Liam crossed his arms. "You're not a magician. You're a businessman."

"The two are not mutually exclusive. And you needn't use 'businessman' as if it were a nasty word. If individuals like myself did not exist to keep the wheels running smoothly, there would be no place for individuals like you to drop out of, much less come running back to when you want something." He sat up, brushing off the knees of his trousers. "However, as bracing as this discussion has been, I have work that needs doing tonight. I will be certain to contact the three of you when we have something to proceed on." He stood up and offered out a hand to Sandra.

She stood up and shook it. "We'll be in touch."

"Undoubtably. You can see yourselves out?"


Outside:

"Do you trust him?"

"Of course I don't trust him. And that reminds me: I'm pissed off at you."

"Listen," Liam said. "I know I acted like-"



"Oh, I know what you acted like. But that's not why I want to smack the shit out of you."



"Um. It isn't?"



"Look, you just do that, and that's fine, because you weren't the primary negotiator in there. I was. But you made me feel like the villain for being polite to him, and I don't like feeling like the fucking villain, Liam."



"I'm sorry, love."



"You're fucking right you are. I mean, Jesus, Liam! What would you have done if I wasn't there?" She made a face. "Oh, that's right, you wouldn't have gone if I wasn't there, because you wouldn't have thought of it."



"Sandra, I'm sorry."



"I don't care. I'm going to be good and pissed for as long as I feel like it, and you're just going to have to deal with it. Or you can find someone else to drink with, I don't care. Isaac, you want to get a drink with me?"



Isaac, who was trailing some yards behind them, looked up. "Hm? Oh. Sure."



Sandra paused, and took a longer look at him. Her brows drew together. "Are you all right?"



"Yeah. I just feel...really weird."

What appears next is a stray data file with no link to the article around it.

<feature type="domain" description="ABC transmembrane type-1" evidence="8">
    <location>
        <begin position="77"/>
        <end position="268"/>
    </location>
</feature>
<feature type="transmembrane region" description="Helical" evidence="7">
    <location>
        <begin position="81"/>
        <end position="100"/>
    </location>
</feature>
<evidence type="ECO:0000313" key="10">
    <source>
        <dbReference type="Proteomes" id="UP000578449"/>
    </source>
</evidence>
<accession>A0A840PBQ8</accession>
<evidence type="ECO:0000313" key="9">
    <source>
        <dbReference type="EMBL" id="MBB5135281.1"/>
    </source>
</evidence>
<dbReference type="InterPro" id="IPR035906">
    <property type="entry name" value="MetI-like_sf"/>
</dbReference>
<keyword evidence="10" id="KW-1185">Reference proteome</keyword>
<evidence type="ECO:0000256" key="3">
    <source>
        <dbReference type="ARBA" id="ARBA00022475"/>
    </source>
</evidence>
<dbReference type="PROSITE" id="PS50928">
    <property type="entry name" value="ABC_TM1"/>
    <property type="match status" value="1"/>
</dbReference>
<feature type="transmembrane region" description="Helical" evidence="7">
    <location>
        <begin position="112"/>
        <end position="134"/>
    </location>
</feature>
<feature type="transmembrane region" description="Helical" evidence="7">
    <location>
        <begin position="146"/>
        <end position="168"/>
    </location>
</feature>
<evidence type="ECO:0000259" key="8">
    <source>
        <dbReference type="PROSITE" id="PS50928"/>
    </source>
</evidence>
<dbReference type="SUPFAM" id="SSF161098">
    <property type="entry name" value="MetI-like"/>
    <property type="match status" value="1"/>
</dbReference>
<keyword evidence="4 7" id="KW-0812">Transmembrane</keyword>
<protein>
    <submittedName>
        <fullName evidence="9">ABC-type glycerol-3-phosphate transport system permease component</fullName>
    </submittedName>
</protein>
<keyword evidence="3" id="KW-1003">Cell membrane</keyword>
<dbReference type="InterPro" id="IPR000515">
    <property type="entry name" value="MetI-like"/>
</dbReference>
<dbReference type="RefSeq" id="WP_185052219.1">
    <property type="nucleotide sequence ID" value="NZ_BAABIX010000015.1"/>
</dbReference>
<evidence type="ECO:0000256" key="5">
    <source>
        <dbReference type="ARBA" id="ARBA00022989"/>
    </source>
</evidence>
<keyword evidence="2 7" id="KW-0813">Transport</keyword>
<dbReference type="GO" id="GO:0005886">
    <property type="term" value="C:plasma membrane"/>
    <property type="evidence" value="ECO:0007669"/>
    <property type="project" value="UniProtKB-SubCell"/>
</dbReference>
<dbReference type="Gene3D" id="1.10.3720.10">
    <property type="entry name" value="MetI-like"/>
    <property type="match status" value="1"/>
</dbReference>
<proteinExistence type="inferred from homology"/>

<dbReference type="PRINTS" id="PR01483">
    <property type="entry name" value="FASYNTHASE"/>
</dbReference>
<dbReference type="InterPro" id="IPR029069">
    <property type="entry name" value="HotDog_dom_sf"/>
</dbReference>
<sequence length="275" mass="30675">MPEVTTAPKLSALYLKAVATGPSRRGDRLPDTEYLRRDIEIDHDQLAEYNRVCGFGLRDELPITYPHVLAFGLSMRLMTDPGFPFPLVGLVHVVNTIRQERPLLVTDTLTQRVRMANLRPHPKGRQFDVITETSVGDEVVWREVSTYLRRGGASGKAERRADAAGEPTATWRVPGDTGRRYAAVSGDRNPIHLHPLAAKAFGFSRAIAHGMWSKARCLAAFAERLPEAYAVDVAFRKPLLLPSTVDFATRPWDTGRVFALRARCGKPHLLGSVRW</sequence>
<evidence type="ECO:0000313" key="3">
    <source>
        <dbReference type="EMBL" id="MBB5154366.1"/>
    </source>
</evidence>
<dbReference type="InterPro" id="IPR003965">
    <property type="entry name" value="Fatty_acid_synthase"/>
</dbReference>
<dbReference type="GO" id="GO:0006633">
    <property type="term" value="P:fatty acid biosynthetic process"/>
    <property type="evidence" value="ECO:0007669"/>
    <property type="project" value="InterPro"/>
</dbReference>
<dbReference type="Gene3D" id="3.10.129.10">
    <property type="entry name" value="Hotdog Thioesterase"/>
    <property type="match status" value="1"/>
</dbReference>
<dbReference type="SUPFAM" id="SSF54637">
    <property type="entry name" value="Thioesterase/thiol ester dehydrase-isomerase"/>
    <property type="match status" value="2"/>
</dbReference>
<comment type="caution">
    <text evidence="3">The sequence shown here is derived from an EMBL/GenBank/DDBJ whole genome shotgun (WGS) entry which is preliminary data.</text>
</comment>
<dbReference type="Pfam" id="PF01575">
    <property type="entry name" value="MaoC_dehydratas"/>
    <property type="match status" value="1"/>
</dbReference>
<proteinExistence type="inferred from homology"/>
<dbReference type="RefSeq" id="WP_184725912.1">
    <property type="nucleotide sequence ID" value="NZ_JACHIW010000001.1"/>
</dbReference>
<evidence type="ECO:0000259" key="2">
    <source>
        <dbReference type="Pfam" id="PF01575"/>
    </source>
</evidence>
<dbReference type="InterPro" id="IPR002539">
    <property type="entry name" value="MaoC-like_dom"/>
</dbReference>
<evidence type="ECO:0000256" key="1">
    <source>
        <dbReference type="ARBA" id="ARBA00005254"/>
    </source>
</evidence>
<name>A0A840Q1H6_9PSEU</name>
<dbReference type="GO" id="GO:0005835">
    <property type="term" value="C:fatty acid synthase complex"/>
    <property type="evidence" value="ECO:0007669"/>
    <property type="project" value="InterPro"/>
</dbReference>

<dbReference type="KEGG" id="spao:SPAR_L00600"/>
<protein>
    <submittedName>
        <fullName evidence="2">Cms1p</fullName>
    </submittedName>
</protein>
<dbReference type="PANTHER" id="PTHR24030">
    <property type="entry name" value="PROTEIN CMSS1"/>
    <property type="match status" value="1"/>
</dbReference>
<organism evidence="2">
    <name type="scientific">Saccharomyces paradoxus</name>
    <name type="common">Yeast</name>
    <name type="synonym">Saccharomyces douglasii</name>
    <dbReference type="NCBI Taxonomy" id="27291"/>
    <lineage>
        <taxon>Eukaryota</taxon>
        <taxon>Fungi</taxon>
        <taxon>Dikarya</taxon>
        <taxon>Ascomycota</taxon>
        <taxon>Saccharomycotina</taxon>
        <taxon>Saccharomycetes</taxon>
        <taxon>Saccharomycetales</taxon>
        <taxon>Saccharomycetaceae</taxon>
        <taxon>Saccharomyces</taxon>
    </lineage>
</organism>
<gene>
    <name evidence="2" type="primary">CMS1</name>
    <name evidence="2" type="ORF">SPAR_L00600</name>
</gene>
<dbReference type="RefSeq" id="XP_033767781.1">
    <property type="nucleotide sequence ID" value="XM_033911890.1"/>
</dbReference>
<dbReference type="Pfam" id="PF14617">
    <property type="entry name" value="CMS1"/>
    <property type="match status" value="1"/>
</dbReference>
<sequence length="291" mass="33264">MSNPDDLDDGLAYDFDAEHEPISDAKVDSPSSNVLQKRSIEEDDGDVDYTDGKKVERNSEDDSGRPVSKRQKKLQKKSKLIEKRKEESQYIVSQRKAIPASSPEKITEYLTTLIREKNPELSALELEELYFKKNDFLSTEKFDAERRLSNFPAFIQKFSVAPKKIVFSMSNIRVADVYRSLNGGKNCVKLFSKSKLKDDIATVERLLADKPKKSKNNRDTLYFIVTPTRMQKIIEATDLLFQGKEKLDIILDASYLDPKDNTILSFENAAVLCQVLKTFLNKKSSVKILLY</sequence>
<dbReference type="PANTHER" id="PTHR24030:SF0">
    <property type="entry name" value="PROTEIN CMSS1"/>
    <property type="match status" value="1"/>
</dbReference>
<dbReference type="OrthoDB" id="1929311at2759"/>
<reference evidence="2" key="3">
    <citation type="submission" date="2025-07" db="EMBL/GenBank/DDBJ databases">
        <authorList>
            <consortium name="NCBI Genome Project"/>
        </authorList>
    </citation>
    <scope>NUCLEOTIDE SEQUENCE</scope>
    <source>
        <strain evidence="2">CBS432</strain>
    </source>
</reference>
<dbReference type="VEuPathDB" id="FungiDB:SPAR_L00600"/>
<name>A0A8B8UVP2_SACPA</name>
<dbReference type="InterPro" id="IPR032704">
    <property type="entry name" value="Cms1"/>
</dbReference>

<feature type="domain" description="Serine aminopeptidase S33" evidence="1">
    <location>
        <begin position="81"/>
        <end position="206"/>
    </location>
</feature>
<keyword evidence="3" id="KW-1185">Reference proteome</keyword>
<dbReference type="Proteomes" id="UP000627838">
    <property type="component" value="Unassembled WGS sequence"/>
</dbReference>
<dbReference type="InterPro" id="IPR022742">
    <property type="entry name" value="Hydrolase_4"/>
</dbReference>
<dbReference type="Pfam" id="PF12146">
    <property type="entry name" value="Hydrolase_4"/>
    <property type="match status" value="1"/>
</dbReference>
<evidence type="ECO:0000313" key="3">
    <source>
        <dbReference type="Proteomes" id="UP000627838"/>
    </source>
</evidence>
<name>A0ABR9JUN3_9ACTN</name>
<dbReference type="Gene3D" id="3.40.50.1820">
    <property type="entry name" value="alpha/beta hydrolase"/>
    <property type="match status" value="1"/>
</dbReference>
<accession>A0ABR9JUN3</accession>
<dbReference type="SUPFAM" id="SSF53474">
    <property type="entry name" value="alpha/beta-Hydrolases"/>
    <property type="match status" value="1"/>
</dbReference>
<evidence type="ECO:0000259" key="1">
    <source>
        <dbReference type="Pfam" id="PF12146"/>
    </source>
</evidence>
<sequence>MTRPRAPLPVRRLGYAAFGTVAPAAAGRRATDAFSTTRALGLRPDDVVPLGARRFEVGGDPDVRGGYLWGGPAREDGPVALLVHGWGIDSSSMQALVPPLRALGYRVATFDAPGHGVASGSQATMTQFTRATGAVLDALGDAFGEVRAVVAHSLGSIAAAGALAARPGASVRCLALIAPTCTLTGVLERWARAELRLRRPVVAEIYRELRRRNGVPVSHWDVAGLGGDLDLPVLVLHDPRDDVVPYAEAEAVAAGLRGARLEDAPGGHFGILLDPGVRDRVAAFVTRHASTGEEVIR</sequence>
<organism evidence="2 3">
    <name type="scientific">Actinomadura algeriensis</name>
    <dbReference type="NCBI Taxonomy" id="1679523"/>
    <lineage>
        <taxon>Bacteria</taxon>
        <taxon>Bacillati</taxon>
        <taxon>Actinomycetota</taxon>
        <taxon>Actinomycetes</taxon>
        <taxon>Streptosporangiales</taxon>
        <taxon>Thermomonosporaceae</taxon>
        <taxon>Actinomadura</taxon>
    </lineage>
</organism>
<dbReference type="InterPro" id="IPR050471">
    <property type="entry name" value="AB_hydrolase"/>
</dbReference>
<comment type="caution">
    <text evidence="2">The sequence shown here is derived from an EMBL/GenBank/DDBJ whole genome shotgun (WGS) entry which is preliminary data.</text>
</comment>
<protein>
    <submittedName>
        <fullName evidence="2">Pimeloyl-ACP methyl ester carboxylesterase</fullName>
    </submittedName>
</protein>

"It's not us, is it? I mean, we yell and scream and try to kill each other, but that's just how..." She stopped. "Jesus. I sound like someone's mother. 'When mommy and daddy argue, it doesn't mean they don't love each other'. Oh yes, there will be whiskey tonight..."



"It's not that," Isaac said. "I just...my brain feels weird. Sort of. Um. Fizzy."



"That's probably the Lux," Liam said. "They say the original strain could bring on hallucinations."



"Maybe."



"Hey." Sandra punched Liam in the shoulder. "Aren't you supposed to be still petrified with outrage or something?"



"Couldn't be buggered. Can we skip the petrified outrage and go straight to the heavy drinking instead?"



"Hmm." Sandra appeared to consider this. "Yeah. All right."

------
"Quit this world, quit the next world, quit quitting!" -Sufi proverb.


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Comments

The following comments are for "The Outsiders - 17"
by Beckett Grey

I'm in for the long haul!
I'm not intimidated by the prospect of many more installments, especially since they are relatively "bite-sized" and thus are a good fit for my previously-noted short attention span. Keep 'em coming!

One suggestion: For the transition from the Professor's study to outside, I would recommend a sentence or two mentioning/describing our heroes' "means of egress." My gut reaction was to find the perfunctory "Outside:" a bit jarring as out of character with the prevailing style of the writing. A simple line or two would certainly accomplish the same thing without interrupting the prevailing flow. I'm just sayin'.

Part 17 of ????? Bring it on!

( Posted by: LinnieRed [Member] On: February 8, 2009 )

re: LinnieRed
Many thanks!

I have an aversion to describing something more than once, I guess, even when it's probably a good idea. I'll have to look it over when I go back for a re-write, and see what I can do with it.

I appreciate the support. Expect big things.

( Posted by: Beckett Grey [Member] On: February 8, 2009 )